Do Prostate Cancer Cells Have an Achilles’ Heel?


Source: University of Illinois at Chicago

Summary: Researchers describe new ways to selectively kill prostate cancer cells by exploiting the cells’ revved-up metabolism.


In prostate cancer, the loss of a tumor suppressor gene called PTEN is very common. Without a functional copy of this gene, cancer is much more likely to develop. One of the downstream effects of the loss of PTEN is increased activation of an enzyme called protein kinase B, also known as Akt. Akt has multiple roles in the cell, including driving metabolism and cell proliferation. Hyperactivation of Akt can make cancer cells resistant to chemotherapy, but efforts to develop drugs to suppress Akt in cancer cells have fallen short due to toxicity. The activation of Akt also produces elevated levels of reactive oxygen species or ROS. These are byproducts of metabolism that can cause damage to cellular structures, including DNA. Researchers from the University of Illinois believe that these elevated ROS levels can be exploited to kill cancer cells. The study findings were published in the journal eLife.

Cancer in a man's prostate

Credit: University of Illinois at Chicago

To boost ROS levels in cancer cells, the team suppressed ROS scavengers using a natural compound found in cruciferous vegetables, such as broccoli and cauliflower, called phenylethyl isothiocyanate, or PEITC. n a mouse model of PTEN-deficient prostate cancer, PEITC, combined with a drug called rapamycin, almost completely eradicate tumors. Treated mice also showed no recurrence of cancer six months after the treatment stopped. Next, the researchers targeted another downstream metabolic consequence of Akt hyperactivation: an enzyme called hexokinase 2, or HK2. They found that when they deleted the gene for HK2 in the mouse model of prostate cancer, the cancers in those mice stopped growing. The researchers saw similar results in human prostate cancer cells, where the deactivation of HK2 helped restore prostate cancer cell sensitivity to chemotherapy.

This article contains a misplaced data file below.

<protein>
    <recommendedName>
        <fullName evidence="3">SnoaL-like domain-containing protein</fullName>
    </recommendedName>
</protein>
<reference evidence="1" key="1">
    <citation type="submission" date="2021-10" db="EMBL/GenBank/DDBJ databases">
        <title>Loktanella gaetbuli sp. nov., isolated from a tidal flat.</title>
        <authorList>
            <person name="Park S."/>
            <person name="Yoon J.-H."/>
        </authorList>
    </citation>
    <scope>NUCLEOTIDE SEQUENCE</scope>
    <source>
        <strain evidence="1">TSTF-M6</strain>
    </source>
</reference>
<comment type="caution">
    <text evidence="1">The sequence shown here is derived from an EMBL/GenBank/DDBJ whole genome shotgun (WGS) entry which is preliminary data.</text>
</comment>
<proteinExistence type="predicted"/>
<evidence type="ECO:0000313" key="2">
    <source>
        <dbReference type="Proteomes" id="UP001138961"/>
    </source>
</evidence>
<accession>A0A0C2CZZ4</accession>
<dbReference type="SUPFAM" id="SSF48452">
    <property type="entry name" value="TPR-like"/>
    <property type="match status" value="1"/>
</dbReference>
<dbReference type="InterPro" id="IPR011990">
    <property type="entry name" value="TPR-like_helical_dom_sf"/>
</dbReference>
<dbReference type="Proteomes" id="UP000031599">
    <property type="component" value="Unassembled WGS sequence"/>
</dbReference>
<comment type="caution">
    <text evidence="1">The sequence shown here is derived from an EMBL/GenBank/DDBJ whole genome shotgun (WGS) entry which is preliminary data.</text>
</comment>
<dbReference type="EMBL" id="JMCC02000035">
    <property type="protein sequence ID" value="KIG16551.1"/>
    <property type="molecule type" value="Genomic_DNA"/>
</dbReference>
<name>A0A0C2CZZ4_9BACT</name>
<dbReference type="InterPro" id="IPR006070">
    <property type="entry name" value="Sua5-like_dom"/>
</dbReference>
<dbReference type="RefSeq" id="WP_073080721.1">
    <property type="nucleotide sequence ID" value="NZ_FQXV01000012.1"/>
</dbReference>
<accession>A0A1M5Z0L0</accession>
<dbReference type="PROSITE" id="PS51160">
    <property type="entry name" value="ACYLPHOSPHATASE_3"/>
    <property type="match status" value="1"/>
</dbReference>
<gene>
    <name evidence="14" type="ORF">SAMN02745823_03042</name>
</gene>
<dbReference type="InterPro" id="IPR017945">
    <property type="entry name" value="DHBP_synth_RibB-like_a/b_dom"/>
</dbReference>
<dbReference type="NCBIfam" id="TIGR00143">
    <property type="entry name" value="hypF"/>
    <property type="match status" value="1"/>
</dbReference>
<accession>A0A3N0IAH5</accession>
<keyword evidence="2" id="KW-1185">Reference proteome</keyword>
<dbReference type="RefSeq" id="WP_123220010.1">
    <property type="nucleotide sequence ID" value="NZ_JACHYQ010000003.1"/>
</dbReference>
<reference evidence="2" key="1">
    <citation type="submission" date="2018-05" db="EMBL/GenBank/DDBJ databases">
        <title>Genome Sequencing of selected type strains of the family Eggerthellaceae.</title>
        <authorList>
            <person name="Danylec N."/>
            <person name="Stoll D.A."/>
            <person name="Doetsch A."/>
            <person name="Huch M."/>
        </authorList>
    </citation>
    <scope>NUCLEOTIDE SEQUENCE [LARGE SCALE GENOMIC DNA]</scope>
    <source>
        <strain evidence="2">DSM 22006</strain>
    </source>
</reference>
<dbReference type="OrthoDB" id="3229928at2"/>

Prof. Nissim Hay said, “The increased metabolism of cancer cells presents a sort of Achilles’ heel that we have several ways to exploit in order to very selectively kill these cells while normal cells are left alone.”


More Information: Veronique Nogueira et al, “Selective eradication of cancer displaying hyperactive Akt by exploiting the metabolic consequences of Akt activation”, eLife (2018). DOI: 10.7554/eLife.32213 


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